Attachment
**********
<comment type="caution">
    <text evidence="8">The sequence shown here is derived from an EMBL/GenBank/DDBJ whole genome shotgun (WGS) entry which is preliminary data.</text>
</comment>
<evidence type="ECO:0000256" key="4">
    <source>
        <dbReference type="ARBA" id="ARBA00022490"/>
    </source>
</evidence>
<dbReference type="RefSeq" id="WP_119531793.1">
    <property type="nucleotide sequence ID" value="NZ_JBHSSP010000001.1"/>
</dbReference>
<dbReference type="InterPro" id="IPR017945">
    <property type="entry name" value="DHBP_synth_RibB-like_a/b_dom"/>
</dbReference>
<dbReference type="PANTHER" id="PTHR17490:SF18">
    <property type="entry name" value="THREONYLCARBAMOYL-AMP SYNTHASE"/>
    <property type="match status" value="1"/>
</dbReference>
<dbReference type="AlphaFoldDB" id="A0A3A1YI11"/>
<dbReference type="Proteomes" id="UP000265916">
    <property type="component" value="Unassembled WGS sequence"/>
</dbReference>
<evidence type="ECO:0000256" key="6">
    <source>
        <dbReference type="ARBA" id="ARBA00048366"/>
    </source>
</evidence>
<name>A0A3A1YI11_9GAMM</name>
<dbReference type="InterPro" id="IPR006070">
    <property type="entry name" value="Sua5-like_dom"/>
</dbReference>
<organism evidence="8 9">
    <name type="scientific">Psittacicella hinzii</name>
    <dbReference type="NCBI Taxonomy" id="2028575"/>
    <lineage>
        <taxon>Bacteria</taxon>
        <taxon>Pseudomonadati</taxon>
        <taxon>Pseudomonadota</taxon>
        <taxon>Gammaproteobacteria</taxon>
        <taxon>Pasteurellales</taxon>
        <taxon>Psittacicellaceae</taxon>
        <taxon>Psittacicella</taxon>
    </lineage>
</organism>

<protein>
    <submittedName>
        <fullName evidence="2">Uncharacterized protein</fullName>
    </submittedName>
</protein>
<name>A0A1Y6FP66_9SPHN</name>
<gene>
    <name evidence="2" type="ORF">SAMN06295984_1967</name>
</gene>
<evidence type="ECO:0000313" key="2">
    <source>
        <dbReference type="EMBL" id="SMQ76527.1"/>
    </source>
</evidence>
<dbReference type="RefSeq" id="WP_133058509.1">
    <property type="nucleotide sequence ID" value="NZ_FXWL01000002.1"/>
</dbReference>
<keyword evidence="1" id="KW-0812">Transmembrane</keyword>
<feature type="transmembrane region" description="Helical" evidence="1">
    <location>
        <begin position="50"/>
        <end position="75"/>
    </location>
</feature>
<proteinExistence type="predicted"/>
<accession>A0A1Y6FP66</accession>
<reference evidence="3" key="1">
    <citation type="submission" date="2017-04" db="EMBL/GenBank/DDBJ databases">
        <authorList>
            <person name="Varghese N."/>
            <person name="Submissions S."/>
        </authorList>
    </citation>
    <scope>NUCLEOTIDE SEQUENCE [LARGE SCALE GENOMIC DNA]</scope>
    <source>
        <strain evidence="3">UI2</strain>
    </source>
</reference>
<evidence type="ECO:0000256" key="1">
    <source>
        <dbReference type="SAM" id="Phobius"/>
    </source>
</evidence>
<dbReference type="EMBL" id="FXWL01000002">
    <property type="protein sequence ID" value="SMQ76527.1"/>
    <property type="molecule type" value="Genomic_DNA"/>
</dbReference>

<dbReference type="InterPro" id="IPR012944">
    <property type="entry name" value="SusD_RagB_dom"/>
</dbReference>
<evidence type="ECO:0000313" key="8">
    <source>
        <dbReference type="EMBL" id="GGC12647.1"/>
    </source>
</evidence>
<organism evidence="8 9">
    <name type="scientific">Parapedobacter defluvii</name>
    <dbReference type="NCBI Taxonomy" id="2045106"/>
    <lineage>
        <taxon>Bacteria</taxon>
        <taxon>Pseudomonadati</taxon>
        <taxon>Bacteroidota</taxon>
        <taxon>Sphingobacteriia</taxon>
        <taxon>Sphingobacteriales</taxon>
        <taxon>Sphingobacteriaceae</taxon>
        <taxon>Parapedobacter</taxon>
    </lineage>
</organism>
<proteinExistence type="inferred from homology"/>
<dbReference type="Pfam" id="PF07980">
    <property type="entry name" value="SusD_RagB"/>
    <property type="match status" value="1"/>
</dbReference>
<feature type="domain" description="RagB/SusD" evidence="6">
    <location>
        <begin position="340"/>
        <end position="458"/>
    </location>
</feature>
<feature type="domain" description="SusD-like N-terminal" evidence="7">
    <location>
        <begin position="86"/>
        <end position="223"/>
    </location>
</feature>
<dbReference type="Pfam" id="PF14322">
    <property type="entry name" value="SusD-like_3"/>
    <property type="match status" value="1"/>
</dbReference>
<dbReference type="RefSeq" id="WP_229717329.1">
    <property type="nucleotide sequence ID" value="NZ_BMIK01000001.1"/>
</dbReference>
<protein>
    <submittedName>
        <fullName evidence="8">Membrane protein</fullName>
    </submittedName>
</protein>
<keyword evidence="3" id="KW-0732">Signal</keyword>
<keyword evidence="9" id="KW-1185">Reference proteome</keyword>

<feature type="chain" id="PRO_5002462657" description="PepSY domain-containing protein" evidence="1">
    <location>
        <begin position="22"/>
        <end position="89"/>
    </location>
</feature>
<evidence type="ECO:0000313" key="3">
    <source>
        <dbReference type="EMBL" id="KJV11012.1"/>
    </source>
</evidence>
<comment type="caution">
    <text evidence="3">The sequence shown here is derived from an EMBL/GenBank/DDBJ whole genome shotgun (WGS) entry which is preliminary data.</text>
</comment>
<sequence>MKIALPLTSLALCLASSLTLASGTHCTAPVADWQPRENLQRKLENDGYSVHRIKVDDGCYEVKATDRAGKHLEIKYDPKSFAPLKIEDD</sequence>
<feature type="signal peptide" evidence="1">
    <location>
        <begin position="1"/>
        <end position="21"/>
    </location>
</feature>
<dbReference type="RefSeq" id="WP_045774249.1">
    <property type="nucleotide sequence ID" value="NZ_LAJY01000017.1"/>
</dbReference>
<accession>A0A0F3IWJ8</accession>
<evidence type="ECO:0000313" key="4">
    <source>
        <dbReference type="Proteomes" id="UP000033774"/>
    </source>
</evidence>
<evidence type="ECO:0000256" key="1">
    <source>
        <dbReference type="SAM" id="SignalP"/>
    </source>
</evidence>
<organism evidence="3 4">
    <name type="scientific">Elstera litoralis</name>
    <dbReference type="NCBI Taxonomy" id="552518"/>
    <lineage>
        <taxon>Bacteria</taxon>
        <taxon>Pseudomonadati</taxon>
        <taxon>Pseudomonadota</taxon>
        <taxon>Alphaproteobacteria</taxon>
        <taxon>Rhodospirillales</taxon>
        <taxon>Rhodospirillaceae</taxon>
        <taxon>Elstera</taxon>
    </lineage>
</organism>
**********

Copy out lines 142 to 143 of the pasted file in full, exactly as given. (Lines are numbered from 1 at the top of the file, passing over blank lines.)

<keyword evidence="3" id="KW-0732">Signal</keyword>
<keyword evidence="9" id="KW-1185">Reference proteome</keyword>